[LAD] "enhanced event port" LV2 extension proposal
drobilla at connect.carleton.ca
Sun Dec 2 19:39:32 UTC 2007
On Sun, 2007-12-02 at 18:35 +0000, Krzysztof Foltman wrote:
> Dave Robillard wrote:
> > More or less agreed. The size thing isn't really an issue in practise,
> > just reaching for equivalence with OSC/Jack for equivalence's sake.
> > Dealing with a 24 bit number is pretty weird though. Worth it?
> I prefer 16+16 to 24+8. I can see more uses for 16-bit types than for
> 24-bit sizes (basically, defining a new URI for every parameter exposed
> by a plugin, you'll find people insane enough to try that). Perhaps you
> can probably see the applications where 24+8 is more desirable. Decide
> for yourself.
Well, we don't need that much space for type, and more for size would be
nice. The only practical limitation for size is probably something like
UDP packet size though, which fits within uint16_t easily.
We are definitely going to need some kind of shared data structure
extension, so really massive message are probably stupid. 16/16 works
and is un-weird.
> > The 'free' payload is tempting since the majority of events (at least
> > for now) are going to be 4 bytes of MIDI. OTOH, we probably want the
> > data itself aligned (consider e.g. ramp events)
> > We have 32-bit alignment for the data. Is 64-bit alignment worth
> > shooting for?
> Yes, I think so. 64-bit platforms are getting more and more popular.
Well, giving size and type 32 bits would give the data 64-bit alignment,
but that's a 16 byte event header...
64 bit will become the norm, sure, but does 64-bit alignment matter here
anyway? (I have no idea). We're probably not going to be firing around
arrays of floats to do vectorizable things with here
> BTW, does reading a double from address misaligned by a dword involve
> performance penalty? If not, we can say that we use alignment of
> sizeof(void *) on a particular platform. Should be enough.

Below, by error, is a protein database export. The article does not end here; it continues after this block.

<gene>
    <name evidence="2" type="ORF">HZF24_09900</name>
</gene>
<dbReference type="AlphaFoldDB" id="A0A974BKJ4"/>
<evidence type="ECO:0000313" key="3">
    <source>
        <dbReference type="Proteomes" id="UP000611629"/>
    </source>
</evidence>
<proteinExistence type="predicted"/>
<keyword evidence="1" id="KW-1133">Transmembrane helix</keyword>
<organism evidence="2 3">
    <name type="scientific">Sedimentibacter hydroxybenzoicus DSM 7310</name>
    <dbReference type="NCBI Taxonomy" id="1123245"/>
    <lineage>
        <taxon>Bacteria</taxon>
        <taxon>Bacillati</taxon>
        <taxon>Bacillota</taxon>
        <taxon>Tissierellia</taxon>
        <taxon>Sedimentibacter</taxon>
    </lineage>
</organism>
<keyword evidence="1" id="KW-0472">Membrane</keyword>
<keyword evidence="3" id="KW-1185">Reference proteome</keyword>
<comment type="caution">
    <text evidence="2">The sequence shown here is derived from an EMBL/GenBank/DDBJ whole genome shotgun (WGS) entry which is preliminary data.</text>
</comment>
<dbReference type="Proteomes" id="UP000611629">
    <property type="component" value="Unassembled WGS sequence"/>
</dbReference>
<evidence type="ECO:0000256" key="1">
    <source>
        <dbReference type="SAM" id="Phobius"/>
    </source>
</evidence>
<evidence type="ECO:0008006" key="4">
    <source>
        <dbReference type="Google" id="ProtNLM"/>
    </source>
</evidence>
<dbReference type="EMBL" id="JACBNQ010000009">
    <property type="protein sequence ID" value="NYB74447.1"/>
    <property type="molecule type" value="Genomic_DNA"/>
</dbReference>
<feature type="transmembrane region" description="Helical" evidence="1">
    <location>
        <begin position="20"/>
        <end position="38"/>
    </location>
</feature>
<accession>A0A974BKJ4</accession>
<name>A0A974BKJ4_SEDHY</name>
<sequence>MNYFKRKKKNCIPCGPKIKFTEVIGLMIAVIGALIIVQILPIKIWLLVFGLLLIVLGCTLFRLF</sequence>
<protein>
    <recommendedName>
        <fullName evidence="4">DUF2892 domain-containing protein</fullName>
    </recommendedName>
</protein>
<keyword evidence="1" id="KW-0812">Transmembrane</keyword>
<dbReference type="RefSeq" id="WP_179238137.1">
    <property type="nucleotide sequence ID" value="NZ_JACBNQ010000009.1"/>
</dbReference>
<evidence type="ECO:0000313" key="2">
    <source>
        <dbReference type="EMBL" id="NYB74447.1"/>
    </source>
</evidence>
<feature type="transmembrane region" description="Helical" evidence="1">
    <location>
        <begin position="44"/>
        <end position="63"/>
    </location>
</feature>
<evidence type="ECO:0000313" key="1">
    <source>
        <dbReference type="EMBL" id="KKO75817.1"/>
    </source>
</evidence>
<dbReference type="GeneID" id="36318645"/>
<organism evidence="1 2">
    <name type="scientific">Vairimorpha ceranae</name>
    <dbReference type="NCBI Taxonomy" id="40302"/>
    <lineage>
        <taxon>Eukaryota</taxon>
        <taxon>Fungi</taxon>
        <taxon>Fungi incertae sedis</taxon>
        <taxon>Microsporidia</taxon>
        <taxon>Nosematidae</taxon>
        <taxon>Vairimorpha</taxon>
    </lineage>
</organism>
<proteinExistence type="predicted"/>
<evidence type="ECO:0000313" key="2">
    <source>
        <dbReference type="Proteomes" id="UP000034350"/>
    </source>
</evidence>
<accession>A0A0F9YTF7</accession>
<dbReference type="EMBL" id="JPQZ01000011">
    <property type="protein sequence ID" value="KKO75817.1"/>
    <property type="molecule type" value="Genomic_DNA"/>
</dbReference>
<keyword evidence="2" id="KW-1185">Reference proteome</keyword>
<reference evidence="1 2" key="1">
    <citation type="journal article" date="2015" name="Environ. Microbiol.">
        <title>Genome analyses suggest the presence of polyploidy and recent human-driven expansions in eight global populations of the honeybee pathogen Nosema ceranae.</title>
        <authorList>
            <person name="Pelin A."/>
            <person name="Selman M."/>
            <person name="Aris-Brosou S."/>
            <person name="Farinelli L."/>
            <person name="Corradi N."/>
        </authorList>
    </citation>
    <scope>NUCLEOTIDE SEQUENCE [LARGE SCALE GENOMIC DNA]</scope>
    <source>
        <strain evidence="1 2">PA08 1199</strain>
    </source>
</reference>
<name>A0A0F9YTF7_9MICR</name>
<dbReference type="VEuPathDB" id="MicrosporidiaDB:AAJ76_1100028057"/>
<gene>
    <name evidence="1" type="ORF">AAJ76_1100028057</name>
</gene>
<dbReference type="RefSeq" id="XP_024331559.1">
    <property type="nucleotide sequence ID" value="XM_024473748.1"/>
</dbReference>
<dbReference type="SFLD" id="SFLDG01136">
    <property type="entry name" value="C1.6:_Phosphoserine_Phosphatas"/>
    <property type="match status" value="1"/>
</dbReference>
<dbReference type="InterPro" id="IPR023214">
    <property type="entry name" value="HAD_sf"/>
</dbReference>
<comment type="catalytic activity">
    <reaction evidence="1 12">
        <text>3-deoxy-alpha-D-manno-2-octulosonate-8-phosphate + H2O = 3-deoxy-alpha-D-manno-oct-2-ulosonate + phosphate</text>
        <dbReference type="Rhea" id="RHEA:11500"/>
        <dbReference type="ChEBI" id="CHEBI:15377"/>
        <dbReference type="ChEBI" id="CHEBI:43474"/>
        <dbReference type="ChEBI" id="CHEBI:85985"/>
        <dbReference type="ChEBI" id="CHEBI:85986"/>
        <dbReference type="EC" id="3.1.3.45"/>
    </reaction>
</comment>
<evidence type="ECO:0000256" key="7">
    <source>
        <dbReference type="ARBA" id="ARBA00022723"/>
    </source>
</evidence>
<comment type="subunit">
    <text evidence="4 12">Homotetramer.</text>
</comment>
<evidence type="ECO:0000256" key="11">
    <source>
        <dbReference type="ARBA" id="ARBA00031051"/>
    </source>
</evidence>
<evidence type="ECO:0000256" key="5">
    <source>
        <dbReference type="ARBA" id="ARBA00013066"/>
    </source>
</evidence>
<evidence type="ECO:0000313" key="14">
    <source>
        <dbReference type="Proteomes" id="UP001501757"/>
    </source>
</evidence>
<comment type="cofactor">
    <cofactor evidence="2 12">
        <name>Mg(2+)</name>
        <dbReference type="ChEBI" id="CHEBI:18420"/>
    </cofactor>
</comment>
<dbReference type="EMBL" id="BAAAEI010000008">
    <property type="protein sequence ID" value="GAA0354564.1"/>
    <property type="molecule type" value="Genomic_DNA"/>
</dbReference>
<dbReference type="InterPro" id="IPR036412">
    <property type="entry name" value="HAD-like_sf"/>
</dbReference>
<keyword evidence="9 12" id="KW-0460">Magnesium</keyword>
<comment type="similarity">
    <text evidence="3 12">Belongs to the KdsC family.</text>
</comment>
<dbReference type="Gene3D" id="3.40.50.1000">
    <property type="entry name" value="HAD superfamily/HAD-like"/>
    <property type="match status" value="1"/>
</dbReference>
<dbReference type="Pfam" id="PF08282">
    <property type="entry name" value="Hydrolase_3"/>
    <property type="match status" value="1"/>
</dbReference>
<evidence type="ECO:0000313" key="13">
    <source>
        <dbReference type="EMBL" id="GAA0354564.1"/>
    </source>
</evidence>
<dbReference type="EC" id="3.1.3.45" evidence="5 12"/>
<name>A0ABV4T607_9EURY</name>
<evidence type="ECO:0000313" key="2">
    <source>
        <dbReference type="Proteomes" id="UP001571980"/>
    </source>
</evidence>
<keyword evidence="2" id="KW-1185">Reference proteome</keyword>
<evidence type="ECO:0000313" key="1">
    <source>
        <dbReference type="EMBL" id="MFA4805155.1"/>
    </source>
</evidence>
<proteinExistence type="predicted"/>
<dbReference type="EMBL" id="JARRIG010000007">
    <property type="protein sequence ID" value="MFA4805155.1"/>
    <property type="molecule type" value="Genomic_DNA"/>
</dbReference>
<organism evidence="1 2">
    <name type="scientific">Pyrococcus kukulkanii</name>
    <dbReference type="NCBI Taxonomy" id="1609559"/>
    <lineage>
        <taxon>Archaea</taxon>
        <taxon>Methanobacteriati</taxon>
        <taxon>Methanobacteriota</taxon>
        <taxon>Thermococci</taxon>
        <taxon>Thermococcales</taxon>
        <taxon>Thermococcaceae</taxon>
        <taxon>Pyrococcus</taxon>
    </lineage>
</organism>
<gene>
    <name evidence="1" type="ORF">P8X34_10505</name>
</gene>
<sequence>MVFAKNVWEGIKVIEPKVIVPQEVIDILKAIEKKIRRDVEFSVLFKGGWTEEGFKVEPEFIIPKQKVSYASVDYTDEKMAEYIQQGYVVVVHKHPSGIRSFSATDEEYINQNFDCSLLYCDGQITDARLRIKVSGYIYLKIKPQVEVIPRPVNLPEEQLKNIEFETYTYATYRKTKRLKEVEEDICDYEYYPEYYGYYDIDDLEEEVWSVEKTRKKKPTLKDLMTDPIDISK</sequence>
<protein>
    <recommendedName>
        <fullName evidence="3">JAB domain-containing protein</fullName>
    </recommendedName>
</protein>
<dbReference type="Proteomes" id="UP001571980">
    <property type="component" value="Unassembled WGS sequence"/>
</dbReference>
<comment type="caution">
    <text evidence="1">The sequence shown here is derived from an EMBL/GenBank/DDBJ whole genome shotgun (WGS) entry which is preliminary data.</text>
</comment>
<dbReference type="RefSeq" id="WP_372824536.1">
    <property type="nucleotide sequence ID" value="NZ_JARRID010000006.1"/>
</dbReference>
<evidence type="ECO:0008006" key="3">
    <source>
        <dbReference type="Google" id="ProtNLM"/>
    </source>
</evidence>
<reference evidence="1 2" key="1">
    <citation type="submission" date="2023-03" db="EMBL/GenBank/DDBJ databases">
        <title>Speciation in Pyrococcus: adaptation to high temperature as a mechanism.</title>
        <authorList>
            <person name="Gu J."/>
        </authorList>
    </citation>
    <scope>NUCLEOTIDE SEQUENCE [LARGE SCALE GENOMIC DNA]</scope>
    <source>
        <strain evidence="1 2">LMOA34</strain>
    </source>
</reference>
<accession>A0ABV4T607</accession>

Life is easier and less problematic if we just pick absolute sizes and
stick with them (so the buffer has a precisely defined format anywhere).
I doubt this is a compelling enough reason to do otherwise.
> > These structs don't actually 'exist', for the nth time ;) so the
> > compiler doesn't take care of any padding/alignment etc. We're defining
> Well, at some point we're going to end up with some structs anyway :)
Not really, just casting a char* pointer to a struct to make life easy.
> In other words, we can define the buffer content in two ways:
> 1. By specifying offsets of particular fields (including payload fields
> for every event type) as numbers.
> 2. By defining it as C structures, and calculating offsets based on
We are very precisely defining the layout of a byte array, period. Yes,
we are discussing it in terms of structs for obvious reasons. The
constant resurfacing of this idea that they are different is getting
old... this is exactly the same as the current MIDI stuff but we're
adding a few things.
What we have right now is this:
/* 0 4 8 12 16
* | | |
* | | | | |
* | | | | | | | | | | | | | | | | |
* |FRAMES |SUBFRMS|TYP|LEN|DATA..
On the plus side, 4 byte MIDI messages fit nicely in that 16 byte box,
entire message is 2 64-bit words, 64-bit aligned, no wasted space.
Extremely powerful timestamp, 65535 message types in one system at a
time, maximum message size 64K. Not too shabby... (though you can see
why I'm tempted to take a byte from type and give it to size).
The data itself isn't 64-bit aligned, but I'd have to see some real
reasons to care.
Whether the alignment of messages themselves in the buffer (via the
padding applied to data) is machine specific is a question (though not a
particularly significant one, IMO), but the layout of the message header
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